Last Saturday at Kent School we offered a free Egg Dyeing event for the greater community in advance of Easter Weekend. The turnout was wonderful as moms and dads decided to leave the mess with us, and took home beautifully decorated eggs. Along with the traditional cups of dye and lots of bright paint, our inventive Little School teachers created bags of food-coloring-infused uncooked rice which served as a shaker for eggs. I had as much fun as the children shaking my egg, like a chicken leg in a Shake ‘N Bake bag, and the resulting speckled shells were simply surprising! A great morning was had by all.
Dyeing eggs was my least favorite “mom” activity to do with my children (with the exception of helping them learn how to drive a car, but that is another story). I did not like the mess, or the dye soaked into my fingertips for days. Somehow a cup of the dye always spilled, soaking the newspapers we had carefully spread, and dripping dye on the table surface and the floor.
As Easter approaches each year, people around the world make hardboiled eggs and dye them brilliant colors. Did you ever wonder why? There may be many reasons, some religious, but at the heart to me, eggs are symbolic of rebirth and new life, making them a meaningful part of the celebration of springtime.
In my childhood, we dyed eggs each year and ate them at Easter Brunch. The first time I had Easter with Jim’s family, I admired the beautifully dyed eggs on the tablescape. As I reached for a hardboiled egg and proceeded to crack and peel it, the entire table froze and no one said a word. One of Jim’s sister’s finally asked what I was doing. I said “eating my egg.” Jim’s family was completely stunned. Apparently, eating the dyed eggs was not a universal tradition!
And, then there are those colored plastic eggs. Not as pretty as real ones, but definitely happy, especially when they are filled with candy and treats. Yes – we held Easter Egg Hunts annually. Truth be told we only stopped doing them last year when the participants became more and more scarce! I can attest though that adult children are very competitive when it comes to finding the golden egg! Amazon gift cards replaced the huge chocolate bunny years ago and created the cousin’s egg hunt wars.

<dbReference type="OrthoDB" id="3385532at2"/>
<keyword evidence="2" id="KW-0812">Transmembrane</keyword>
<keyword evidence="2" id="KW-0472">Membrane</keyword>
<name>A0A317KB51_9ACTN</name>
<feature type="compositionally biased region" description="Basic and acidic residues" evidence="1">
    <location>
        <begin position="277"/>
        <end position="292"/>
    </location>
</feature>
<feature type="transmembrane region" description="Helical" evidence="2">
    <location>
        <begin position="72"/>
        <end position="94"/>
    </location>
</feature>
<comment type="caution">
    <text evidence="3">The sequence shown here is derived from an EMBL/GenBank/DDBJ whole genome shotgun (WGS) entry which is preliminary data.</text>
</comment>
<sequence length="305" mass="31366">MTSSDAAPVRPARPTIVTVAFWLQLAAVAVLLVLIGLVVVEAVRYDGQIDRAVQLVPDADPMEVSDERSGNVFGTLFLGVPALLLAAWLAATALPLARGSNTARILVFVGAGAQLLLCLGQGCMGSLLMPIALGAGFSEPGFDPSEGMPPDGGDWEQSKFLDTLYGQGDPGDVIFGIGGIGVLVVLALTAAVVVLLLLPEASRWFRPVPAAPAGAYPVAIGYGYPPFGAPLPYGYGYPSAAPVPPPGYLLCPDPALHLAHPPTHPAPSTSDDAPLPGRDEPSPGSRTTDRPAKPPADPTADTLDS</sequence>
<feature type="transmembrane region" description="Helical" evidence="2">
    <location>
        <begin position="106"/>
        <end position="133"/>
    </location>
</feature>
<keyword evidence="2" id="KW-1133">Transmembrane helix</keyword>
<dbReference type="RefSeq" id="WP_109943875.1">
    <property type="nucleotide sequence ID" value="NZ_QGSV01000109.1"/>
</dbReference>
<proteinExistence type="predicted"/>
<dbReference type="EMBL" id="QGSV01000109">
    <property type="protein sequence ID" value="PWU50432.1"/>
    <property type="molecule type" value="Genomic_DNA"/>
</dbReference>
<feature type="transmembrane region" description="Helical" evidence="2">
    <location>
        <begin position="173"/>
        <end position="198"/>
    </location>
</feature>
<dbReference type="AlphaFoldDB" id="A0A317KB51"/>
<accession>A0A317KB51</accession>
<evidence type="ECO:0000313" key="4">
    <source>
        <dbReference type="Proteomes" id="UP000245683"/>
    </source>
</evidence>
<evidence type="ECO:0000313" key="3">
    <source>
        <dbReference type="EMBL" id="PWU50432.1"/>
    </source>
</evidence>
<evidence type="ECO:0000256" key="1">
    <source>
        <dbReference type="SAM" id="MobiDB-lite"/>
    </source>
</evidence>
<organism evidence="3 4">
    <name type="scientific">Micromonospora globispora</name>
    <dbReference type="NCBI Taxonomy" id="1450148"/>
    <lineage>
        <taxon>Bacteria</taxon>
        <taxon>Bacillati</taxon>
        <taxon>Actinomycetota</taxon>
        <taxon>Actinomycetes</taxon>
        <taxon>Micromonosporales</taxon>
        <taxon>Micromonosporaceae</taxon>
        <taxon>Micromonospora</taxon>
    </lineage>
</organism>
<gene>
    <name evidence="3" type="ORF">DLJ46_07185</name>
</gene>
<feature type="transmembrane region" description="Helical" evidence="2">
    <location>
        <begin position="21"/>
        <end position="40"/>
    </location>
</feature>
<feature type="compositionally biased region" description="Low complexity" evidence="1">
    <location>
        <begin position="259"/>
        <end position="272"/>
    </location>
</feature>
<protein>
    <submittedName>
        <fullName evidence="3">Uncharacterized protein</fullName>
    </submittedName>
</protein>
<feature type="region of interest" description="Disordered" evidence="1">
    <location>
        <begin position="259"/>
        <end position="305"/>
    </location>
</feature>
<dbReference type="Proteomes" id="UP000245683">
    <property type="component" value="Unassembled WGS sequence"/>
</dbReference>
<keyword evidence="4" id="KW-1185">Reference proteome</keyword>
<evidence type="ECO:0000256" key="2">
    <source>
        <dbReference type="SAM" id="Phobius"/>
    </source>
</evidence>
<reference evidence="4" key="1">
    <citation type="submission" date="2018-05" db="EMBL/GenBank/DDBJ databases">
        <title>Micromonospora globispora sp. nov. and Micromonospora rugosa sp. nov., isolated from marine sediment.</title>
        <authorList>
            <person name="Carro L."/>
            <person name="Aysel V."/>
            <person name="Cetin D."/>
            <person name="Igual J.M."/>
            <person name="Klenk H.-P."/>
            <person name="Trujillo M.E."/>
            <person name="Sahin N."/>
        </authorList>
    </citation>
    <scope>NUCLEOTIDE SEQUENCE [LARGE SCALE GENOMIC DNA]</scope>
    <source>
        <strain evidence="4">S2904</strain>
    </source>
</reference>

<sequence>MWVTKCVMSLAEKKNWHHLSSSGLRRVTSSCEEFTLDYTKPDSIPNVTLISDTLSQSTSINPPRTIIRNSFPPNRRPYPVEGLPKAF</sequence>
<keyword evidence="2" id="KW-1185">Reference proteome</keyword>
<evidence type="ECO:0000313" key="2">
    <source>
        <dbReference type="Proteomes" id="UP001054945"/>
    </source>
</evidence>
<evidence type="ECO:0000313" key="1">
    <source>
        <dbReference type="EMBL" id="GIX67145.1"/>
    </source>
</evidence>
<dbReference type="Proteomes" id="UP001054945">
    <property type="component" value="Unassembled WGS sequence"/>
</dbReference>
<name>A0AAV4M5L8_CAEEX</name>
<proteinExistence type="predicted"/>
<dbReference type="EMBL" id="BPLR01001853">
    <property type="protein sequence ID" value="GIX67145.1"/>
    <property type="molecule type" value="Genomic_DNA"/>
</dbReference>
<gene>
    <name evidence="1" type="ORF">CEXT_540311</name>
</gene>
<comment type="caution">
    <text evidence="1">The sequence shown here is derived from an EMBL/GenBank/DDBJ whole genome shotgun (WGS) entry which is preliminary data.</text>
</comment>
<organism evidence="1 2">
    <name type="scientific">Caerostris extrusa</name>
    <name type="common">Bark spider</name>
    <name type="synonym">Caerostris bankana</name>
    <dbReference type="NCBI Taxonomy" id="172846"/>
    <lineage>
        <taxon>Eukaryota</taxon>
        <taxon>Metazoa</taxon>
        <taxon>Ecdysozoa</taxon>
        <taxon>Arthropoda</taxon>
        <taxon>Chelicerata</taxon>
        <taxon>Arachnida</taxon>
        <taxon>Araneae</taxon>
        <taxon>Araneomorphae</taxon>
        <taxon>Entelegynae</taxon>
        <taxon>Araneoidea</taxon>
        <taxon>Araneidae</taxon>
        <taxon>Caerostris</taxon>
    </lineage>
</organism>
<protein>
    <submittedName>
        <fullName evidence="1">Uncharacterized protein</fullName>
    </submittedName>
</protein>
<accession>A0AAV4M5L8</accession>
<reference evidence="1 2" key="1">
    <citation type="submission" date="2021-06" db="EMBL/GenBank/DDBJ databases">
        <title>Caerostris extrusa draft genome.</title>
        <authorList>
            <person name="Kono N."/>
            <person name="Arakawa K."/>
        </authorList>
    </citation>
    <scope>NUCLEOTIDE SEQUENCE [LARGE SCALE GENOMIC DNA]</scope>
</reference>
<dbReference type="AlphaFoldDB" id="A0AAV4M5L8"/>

One of our Kent School families brought me a dozen eggs this week from their chickens. Some of the eggshells were a brownish blue. I have never seen blue chicken eggs before, although I have seen pale blue robin’s eggs. Nature is truly amazing.
Jim and I are anxiously awaiting the sight of eggs in our osprey nest signaling success for our birds of prey who are, at the moment, very busy “nesting.” For the past two years, the osprey couple has not been rewarded with nestlings. Or, should I say, we have not seen any fledglings. Crossing our fingers the third spring’s a charm. The nest is looking quite sturdy, large and homey. You can be sure we will celebrate if baby ospreys should appear.
Nancy Mugele is the Head of School at Kent School in Chestertown, a member of the Board of Horizons of Kent and Queen Anne’s, and a member of the Education Committee of Sultana Education Foundation.